There is an option to become a monthly subscriber, which brings the price down to $51 for 28 servings, or $1.82 per serving.
The requirement for getting the subscriber price is to purchase the product for at least two months. There is a customer service number to call and cancel at any time.
The subscriber price is lower than comparable meal replacement powders on the market, so this is an average price for people who choose to use meal replacement supplement powders.
There are new supplemental meal shakes constantly emerging, which makes the market both competitive and confusing for consumers.
Many people find it convenient to consume meal replacement shakes when they don’t have time to prepare meals on a busy day.
While I don’t generally recommend meal replacement powders, some are more balanced than others.
For example, Orgain Organic Protein + 50 Superfoods is at a comparable price, also marketed as organic, and is higher in all macro and micronutrients, making it a more complete meal replacement than 310 Shakes.
Huel is higher in protein and slightly less expensive than 310 Shakes at about $2.12 per pouch.
Soylent has 20 grams of protein but is more expensive at $2.69 per bottle. The benefit of Soylent is that it is widely available at most national retailers.
While these are all similar options, the one you choose may come down to flavor and cost.
If I were to recommend a meal replacement supplement shake for a patient, I would choose one that has a more balanced vitamin and macronutrient profile than what 310 Nutrition offers, like Orgain Organic Protein.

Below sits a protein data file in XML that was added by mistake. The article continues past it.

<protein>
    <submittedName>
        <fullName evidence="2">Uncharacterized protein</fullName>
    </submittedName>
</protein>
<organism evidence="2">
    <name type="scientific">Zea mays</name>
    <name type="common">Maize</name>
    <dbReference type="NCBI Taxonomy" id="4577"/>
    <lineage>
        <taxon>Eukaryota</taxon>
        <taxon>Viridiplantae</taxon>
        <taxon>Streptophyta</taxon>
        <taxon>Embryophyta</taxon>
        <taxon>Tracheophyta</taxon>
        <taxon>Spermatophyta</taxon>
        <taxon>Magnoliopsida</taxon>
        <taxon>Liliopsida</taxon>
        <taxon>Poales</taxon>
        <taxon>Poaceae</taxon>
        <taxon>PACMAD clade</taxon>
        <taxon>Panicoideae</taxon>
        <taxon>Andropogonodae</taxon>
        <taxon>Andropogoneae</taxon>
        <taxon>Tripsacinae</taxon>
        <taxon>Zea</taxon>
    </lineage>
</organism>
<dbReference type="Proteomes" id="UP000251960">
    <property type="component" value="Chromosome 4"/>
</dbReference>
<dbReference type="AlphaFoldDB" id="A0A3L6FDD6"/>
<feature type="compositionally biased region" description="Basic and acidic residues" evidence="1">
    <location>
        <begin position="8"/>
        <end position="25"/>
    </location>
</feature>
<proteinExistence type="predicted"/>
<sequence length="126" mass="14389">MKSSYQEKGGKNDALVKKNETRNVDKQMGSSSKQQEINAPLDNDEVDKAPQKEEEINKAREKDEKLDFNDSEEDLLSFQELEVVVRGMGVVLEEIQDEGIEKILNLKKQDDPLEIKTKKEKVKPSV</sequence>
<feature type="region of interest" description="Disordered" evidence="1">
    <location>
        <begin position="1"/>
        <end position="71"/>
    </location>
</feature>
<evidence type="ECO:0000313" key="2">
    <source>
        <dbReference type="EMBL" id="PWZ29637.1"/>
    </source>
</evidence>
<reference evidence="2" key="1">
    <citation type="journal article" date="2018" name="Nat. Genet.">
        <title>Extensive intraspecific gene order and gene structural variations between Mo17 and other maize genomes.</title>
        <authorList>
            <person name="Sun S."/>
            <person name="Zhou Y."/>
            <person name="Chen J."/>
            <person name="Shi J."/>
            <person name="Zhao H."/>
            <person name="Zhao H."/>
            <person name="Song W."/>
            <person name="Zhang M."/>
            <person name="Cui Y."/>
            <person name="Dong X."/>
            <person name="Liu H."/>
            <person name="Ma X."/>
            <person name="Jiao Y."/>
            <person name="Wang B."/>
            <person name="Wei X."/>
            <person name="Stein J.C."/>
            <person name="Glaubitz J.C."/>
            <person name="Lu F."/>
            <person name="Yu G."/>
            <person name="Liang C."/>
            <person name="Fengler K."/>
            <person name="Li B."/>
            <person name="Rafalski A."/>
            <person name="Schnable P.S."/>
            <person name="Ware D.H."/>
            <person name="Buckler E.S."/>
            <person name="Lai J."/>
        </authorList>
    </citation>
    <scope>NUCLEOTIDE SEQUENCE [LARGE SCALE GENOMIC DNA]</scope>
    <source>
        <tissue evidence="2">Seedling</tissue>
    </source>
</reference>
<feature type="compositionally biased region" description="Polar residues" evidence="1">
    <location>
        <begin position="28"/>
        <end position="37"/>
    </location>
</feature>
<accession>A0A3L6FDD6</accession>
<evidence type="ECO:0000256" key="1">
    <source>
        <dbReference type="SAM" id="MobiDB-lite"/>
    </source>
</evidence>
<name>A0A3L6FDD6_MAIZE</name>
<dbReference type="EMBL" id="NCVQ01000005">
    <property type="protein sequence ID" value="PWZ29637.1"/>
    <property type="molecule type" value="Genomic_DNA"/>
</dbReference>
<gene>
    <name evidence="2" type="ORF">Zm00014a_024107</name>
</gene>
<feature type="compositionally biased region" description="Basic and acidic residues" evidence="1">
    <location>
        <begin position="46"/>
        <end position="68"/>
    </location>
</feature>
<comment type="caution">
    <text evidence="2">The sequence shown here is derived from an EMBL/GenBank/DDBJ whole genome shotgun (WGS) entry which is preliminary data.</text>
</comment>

310 Shakes are an average cost and average value meal-replacement option.
While I appreciate that there is a registered dietitian on staff to answer customer questions, this does not add nutritional value to the actual product.
To truly make this product a healthy and tasty meal replacement, consumers need to get creative and add ingredients to turn it into a smoothie.
Ultimately, adding ingredients may add more calories, cost, and effort than the customer would have invested if they made a nutrient-rich salad for lunch instead.
When it comes to weight loss, as a registered dietitian, I always recommend healthy, low-calorie whole foods long before recommending meal-replacement supplements.
Whole foods are what humans were designed to eat, whereas extracts from foods in the form of reduced-calorie powders are a recent invention.
One advantage of choosing whole foods over supplements is that you’re getting all the nutrition the food was intended to offer, with nothing taken out.
Food is also FDA regulated, which means that, unlike supplements, a governing body is watching out for your safety.
Registered dietitians are nutrition experts who can personalize safe weight-loss strategies and help people reach their goals. To find one in your area, visit the Eat Right website.
At WellnessVerge, we only use reputable sources, including peer-reviewed medical journals and well-respected academic institutions.
- A systematic review and meta‐analysis of the effectiveness of meal replacements for weight loss:
- Composition, physicochemical properties of pea protein and its application in functional foods:
- The effects of 8 weeks of whey or rice protein supplementation on body composition and exercise performance:
- U.S. Department of Agriculture, FoodData Central: Potassium:
- Nutrition and healthy eating:
- The hidden dangers of protein powders: